Studies by the INGAA Foundation as well as the National Petroleum Council (“NPC”) confirm the need for very substantial new storage (up to 700Bcf) over the next two decades, at a cost in the range of $4 billion to $6 billion. See infra at 4. The development of additional storage capacity is important to the future health of the natural gas industry, not only to meet projected seasonal demand, but also to alleviate price volatility. It is important to keep in mind, however, that storage facilities, like LNG facilities, are dependent on pipeline infrastructure. The NPC expects that new pipeline infrastructure in North America, to connect new storage and LNG, will cost an average of $2 billion per year over the next two decades, and new storage for Northeast and Mid-Atlantic markets alone will require incremental pipeline capacity of about 2.0 Bcf per day. See discussion below at page 4. While FERC has encouraged the interstate pipeline industry to reinvest earnings in infrastructure development projects to meet growing demand, as the Staff Report acknowledges, long-term market price signals appear weak for new storage development, and existing regulatory requirements inhibit development. In INGAA’s view, these considerations do not justify establishing redundant or reserve storage capacity that is not market driven, but do support a number of regulatory changes for stimulating storage development suggested in the Staff Report .
Market-based rates: Independent storage operators have made a strong case for market-based rates for the development of new storage facilities based on the absence of market power and the need for pricing freedom to attract investment. Those same fundamental reasons apply to new storage developed by pipelines as well, so that any liberalization of the Commission’s market power policy for storage should not favor any one industry segment.
Where market-based rates cannot apply, the Commission should adopt other pricing reforms to encourage infrastructure investment as follows:
Rate Design Reform
The “System Benefit” of Reduced Price Volatility. In evaluating whether expansion facilities should be priced on an incremental or rolled-in basis initially, the Commission must recognize the “system benefit” of the new capacity -- transmission as well as storage -- in terms of reducing price volatility and reliability.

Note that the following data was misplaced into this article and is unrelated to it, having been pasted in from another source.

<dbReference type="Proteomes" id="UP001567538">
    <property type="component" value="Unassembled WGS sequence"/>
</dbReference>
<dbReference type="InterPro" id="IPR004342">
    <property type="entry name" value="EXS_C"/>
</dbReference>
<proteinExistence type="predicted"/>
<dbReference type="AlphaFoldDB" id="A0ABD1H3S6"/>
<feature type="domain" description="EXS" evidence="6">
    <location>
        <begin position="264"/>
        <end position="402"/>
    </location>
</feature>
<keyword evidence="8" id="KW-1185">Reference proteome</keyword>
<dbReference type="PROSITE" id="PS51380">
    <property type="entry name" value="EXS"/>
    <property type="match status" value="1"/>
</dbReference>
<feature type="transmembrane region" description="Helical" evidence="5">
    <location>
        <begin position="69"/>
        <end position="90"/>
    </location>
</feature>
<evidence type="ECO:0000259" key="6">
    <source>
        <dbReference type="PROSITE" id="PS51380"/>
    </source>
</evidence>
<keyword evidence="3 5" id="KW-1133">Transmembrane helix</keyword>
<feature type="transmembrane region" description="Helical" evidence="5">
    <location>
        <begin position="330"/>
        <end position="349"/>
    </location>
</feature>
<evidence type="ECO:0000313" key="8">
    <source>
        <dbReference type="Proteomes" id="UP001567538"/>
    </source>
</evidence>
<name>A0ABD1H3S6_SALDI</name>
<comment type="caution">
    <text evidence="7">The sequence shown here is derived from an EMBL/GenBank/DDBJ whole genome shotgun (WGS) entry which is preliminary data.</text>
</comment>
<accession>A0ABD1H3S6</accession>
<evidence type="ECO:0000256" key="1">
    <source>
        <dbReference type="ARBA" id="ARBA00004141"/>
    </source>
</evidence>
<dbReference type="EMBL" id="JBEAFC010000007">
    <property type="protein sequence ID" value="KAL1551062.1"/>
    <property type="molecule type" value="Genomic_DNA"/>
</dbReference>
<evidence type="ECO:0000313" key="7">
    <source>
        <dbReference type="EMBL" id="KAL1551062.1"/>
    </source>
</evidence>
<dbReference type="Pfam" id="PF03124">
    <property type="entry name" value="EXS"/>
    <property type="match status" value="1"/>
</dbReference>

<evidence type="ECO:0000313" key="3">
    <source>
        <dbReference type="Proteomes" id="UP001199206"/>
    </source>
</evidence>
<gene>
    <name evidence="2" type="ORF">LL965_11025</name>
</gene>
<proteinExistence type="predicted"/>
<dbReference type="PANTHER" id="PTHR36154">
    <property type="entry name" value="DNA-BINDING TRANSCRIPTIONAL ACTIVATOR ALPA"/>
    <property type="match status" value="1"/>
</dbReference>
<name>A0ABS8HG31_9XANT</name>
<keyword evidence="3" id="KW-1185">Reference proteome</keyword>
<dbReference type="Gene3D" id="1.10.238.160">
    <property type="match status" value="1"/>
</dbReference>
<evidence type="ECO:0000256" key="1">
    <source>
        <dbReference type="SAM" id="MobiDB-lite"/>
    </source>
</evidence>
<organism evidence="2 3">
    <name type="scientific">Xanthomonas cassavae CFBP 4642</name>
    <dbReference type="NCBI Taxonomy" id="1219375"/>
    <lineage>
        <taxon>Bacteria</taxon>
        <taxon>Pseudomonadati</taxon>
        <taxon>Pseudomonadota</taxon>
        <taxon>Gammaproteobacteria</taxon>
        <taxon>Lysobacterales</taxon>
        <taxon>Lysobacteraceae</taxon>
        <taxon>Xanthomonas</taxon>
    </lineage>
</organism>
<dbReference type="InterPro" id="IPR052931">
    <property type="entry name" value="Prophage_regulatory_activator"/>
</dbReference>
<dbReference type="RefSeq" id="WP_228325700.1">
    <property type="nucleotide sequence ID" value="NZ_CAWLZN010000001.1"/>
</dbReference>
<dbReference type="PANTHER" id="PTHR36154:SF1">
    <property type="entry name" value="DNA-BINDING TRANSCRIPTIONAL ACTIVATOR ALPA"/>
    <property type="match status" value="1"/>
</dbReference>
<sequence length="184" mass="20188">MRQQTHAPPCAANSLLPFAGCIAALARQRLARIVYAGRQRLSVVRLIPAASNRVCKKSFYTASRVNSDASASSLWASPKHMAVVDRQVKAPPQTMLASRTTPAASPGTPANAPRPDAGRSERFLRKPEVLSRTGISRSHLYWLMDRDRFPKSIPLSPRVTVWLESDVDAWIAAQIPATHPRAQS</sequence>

Seasonal and Term Differentiated Rates. Subject to cost-of-service limitations, the Commission should implement in practice the Order No. 637 policies that give pipelines more freedom to adjust their rates seasonally and by length of term of service to achieve more efficient use of their facilities.
Rate of Return. In general, storage investments are often riskier than other infrastructure investments. Moreover, the transmission business itself faces more risk as a result of Commission competitive reforms (e.g., capacity release) and industry changes (e.g., shorter contracts). Accordingly, the Commission should consider higher returns to maintain investment incentive.
Facilitating Joint Ventures. Storage development, like other pipeline infrastructure development, is often economically feasible only through joint ventures. Unless the Commission addresses the uncertainties engendered by the recent court decision (BP West Coast v. FERC) concerning the permissibility of a corporate tax allowance for partnerships, such joint ventures in new storage are jeopardized.
Expand the Blanket. Consistent with the Staff Report suggestion (p. 31), the Commission should expand its blanket certificate regulations to allow additional storage-related activities such as drilling replacement wells, and minor facility changes, and consider adopting an accelerated certification process.